An Example: Decision Analysis
Suppose that current practice for curbing alcohol-related driving includes MLDA laws only.
If alcohol-related motor-vehicle crash prevalence is high, a policy maker might consider imposing tighter restrictions and increasing law enforcement capabilities. Therefore, BAC laws and sobriety checkpoints should be included in the decision.
Assume that under MLDA laws only, 40% of crashes are related to alcohol and that BAC laws reduce that rate by 5%. In addition, assume that one death per 100,000 persons is attributable to MLDA laws whereas BAC laws reduce that number 7%.
This information as well as that for sobriety checkpoints provided in the decision tree for the earlier "Payoff" ComponentJump to another section on this page. Use the Back command to return. example can be used to add a third alternative branch to the decision tree.
This decision tree shows 3 alternatives: BAC laws, sobriety checkpoints, and MLDA laws.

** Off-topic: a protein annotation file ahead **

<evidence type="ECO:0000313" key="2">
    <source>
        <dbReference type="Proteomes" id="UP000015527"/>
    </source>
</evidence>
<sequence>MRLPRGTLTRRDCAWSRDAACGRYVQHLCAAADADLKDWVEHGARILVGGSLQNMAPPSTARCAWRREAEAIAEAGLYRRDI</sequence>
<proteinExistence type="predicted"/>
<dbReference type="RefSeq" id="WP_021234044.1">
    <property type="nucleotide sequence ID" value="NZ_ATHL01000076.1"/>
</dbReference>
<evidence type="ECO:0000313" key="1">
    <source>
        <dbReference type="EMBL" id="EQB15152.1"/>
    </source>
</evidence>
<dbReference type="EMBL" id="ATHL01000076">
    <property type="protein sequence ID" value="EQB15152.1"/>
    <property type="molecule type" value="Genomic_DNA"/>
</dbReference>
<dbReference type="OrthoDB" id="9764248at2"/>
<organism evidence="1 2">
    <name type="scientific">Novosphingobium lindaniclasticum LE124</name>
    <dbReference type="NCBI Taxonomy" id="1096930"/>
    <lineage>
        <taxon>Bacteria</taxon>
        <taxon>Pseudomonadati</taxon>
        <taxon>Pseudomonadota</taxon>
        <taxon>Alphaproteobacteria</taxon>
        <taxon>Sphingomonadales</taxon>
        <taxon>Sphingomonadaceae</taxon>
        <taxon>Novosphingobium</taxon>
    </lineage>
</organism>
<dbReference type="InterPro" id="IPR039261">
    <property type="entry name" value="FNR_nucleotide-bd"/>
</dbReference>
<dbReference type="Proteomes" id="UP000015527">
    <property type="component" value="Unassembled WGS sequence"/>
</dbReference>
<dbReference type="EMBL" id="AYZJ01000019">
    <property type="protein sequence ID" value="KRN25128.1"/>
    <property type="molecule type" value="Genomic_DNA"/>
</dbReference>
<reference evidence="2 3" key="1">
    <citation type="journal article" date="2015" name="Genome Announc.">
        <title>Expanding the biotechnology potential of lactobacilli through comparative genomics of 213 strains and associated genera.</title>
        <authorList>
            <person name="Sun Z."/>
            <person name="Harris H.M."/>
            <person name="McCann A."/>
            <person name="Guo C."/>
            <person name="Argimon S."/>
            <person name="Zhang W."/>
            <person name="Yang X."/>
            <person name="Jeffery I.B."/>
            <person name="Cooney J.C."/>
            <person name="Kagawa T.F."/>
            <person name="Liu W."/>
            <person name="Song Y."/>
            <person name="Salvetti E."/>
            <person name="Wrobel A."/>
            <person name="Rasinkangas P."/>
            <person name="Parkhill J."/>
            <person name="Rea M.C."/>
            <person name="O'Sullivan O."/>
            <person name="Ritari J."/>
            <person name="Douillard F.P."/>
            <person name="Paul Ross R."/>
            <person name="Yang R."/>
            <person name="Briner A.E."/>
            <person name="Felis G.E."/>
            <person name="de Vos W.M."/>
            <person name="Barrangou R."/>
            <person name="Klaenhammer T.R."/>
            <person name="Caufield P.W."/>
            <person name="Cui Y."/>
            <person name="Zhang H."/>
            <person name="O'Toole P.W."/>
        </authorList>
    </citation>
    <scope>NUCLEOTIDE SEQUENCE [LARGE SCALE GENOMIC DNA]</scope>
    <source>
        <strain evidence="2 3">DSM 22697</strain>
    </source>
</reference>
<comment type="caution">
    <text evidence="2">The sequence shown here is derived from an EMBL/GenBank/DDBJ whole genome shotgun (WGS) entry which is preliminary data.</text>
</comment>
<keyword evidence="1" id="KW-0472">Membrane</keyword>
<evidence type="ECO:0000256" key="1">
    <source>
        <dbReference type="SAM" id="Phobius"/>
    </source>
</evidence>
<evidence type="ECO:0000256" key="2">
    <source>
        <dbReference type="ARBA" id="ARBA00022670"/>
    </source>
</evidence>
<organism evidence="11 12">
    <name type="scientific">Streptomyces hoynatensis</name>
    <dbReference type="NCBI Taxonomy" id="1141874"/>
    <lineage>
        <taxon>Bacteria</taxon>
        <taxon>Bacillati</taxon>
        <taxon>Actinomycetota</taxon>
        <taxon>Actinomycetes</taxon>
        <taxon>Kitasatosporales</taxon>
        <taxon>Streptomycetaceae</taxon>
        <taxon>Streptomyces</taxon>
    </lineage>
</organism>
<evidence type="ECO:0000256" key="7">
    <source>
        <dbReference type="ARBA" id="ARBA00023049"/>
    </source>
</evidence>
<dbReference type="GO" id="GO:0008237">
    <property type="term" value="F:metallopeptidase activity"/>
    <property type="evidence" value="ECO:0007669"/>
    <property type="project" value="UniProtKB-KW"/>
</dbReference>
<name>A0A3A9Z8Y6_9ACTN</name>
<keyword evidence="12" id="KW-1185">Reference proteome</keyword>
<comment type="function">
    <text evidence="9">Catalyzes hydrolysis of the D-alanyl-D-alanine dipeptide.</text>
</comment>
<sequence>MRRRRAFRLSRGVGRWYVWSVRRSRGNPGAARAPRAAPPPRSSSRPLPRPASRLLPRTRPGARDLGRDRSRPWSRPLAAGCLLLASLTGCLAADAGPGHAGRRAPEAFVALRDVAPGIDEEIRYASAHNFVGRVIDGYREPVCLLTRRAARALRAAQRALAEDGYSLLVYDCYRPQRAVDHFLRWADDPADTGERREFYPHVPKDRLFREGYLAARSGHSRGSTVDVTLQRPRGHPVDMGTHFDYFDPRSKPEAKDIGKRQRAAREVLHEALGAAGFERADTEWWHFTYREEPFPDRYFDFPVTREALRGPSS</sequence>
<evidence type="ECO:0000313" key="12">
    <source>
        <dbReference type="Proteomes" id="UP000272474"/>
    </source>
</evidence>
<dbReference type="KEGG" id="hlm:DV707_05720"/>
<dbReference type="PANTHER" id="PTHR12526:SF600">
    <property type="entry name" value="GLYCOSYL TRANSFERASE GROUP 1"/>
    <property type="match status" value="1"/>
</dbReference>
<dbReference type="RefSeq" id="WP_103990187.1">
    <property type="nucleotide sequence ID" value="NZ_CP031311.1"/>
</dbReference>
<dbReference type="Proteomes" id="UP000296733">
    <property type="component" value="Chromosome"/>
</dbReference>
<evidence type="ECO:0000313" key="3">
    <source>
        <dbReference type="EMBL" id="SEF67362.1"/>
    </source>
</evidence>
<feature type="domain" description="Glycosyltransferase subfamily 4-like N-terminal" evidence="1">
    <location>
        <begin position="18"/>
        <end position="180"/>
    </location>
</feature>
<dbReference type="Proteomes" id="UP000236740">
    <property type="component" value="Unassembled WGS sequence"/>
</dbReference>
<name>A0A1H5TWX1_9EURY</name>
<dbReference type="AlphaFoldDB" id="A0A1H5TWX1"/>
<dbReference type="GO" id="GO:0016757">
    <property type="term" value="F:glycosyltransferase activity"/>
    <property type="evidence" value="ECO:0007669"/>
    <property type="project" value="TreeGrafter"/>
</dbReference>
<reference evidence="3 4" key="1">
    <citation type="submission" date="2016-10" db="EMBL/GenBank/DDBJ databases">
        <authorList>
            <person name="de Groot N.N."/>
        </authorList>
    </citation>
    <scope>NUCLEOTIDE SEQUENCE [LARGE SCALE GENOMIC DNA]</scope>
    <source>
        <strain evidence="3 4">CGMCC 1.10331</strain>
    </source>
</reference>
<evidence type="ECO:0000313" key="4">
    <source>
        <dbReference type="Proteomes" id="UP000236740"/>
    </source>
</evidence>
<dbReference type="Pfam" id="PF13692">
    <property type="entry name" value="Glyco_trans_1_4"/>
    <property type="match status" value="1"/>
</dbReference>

Once the new branch is added, expected values are calculated to generate a new decision rule.
EV = (0.93 x 0.35) + (0.0 x 0.65)
= 0.33
This decision tree shows that the sobriety checkpoints intervention has a greater impact than either BAC or MLDA laws.
In this case, the decision rule is the same. The sobriety checkpoints intervention should be implemented because it has a greater impact on reducing the number of fatalities attributable to alcohol-related accidents compared with BAC and MLDA laws.
Test Your Understanding
  1. What distinguishes CEA from CBA?
  2. Why are value judgments inherent in CEA decision making?
  3. Why is "number of children educated" not a suitable health outcome for state policy makers wishing to distribute tobacco settlement monies appropriately?